The European Commission has proposed that European Union nations ban the use of great apes for scientific experiments and restrict the use of animals for research and testing.
"It is absolutely important to steer away from testing on animals," EU Environment Commissioner Stavros Dimas said in a statement.
"Scientific research must focus on finding alternative methods to animal testing, but where alternatives are not available the situation of animals still used in experiments must be improved," he added.
Under the proposed EU law, great apes could be used only when the research would help the survival of the species or help fight the outbreak of a disease life-threatening to humans.
EU countries have not conducted experiments on great apes for nine years, unlike the United States and Gabon, an official working for Mr Dimas said.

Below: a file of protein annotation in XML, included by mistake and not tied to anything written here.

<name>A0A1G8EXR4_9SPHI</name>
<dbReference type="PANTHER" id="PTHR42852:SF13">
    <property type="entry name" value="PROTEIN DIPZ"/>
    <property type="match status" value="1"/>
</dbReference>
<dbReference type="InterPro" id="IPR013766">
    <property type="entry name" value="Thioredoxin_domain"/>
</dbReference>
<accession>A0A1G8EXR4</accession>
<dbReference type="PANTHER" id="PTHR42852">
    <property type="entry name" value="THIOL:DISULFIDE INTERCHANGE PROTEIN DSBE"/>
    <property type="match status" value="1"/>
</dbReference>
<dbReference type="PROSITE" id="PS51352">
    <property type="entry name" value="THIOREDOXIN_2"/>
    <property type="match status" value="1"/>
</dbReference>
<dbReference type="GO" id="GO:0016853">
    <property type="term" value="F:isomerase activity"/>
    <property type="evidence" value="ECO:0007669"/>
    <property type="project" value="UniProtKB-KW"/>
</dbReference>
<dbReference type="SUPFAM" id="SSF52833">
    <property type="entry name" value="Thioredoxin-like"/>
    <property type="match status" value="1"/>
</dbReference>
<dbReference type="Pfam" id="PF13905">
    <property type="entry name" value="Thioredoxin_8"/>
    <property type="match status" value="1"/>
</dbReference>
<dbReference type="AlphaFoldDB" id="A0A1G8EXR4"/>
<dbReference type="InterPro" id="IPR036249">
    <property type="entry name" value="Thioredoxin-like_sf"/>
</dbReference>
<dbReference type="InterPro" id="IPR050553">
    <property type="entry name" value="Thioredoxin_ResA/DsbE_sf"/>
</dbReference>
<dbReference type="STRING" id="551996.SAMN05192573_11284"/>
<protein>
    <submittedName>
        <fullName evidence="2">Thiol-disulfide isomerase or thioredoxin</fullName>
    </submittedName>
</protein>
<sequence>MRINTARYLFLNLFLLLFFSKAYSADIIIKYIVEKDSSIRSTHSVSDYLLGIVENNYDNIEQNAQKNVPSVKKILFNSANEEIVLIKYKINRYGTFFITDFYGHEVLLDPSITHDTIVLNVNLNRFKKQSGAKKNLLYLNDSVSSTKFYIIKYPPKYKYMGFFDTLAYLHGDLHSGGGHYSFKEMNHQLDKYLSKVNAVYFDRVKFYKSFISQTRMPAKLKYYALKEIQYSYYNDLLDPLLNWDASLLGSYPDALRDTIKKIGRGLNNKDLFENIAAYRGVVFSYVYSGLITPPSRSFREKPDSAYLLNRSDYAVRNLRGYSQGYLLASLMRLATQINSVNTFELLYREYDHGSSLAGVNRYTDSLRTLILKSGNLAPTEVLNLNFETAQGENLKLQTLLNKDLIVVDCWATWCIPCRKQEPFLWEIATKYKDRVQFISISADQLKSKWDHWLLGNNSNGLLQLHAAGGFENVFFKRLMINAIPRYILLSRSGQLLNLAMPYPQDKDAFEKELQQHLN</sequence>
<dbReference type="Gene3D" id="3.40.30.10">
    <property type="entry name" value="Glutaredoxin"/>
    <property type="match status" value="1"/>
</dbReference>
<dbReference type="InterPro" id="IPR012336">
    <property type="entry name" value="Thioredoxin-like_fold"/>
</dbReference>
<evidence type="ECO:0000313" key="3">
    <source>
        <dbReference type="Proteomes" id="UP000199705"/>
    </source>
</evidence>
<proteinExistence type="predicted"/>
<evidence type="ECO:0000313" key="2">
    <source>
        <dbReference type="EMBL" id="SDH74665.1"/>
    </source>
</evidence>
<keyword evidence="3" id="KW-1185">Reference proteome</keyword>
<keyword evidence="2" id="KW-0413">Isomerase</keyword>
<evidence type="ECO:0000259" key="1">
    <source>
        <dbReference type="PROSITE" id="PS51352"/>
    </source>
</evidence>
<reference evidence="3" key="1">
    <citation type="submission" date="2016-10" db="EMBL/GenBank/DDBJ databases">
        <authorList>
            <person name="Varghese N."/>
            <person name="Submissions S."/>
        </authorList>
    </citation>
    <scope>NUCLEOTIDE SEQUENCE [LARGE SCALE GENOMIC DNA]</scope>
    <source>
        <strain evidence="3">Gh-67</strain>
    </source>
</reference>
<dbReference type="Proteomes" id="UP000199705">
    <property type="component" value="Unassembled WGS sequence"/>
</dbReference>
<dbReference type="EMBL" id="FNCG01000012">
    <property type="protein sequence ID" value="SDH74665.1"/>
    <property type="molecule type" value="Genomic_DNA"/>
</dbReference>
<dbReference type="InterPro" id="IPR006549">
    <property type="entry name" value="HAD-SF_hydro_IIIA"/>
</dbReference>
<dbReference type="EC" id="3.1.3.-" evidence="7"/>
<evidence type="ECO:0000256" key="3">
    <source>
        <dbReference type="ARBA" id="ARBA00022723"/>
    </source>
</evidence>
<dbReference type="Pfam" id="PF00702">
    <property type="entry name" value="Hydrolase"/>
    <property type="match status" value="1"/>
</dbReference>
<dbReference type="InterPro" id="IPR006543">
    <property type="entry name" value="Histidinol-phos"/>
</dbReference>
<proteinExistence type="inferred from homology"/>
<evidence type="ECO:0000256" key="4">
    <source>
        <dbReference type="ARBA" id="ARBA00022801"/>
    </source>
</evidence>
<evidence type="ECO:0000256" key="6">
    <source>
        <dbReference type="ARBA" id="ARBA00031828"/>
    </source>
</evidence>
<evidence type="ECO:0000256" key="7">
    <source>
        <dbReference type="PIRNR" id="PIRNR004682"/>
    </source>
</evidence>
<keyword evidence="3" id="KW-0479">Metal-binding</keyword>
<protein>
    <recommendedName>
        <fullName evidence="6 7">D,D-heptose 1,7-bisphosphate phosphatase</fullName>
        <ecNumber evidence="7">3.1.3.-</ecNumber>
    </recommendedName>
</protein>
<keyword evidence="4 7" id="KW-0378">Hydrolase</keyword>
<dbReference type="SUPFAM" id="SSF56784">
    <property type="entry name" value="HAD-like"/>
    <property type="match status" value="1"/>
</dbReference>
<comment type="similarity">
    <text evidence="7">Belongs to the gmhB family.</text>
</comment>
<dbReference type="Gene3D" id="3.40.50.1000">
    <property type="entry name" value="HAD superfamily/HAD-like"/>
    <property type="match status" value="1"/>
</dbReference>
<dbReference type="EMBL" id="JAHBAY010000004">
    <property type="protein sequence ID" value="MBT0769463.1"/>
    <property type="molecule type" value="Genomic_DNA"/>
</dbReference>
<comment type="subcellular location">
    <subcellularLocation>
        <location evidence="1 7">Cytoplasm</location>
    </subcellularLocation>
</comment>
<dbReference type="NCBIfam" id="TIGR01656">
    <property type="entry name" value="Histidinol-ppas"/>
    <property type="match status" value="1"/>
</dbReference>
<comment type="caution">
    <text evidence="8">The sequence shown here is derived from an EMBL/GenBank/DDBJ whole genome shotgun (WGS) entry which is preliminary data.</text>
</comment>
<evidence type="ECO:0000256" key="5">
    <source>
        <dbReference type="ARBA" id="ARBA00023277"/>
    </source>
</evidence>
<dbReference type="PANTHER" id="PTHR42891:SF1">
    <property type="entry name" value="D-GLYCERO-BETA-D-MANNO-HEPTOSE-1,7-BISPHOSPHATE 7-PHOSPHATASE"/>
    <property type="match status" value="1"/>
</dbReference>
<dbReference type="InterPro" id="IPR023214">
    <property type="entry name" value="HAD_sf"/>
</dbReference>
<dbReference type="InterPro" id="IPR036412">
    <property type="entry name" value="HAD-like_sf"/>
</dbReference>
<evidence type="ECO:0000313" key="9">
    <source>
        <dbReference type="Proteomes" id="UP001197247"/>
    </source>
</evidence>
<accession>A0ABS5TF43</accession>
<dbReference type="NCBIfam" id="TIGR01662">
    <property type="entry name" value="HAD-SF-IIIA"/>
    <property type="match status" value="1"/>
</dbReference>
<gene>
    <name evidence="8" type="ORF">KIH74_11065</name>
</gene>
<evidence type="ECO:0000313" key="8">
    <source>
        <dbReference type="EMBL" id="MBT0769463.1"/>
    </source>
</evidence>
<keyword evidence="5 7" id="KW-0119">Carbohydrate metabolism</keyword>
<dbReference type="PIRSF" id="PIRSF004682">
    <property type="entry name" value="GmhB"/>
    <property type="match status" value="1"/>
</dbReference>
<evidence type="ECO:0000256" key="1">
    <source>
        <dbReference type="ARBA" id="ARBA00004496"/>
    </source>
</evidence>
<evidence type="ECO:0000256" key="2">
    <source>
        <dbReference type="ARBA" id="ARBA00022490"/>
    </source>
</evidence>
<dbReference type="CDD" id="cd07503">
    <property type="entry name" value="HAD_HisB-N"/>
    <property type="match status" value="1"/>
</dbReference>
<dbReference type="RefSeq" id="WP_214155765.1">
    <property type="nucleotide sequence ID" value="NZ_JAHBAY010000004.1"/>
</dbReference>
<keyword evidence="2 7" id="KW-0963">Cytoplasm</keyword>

Apart from great apes, some 12 million animals are used in experiments throughout the EU each year, according to the bloc's executive arm.
The commission said that an outright ban on the use of animals for safety testing and research was not possible, but proposed that "their use must be fully justifiable and the expected benefits must outweigh the harm caused to the animals."
"The proposal would also ensure that animals receive suitable care and treatment such as appropriately sized cages and an environment adapted to each species. These provisions would be continually monitored," the commission said.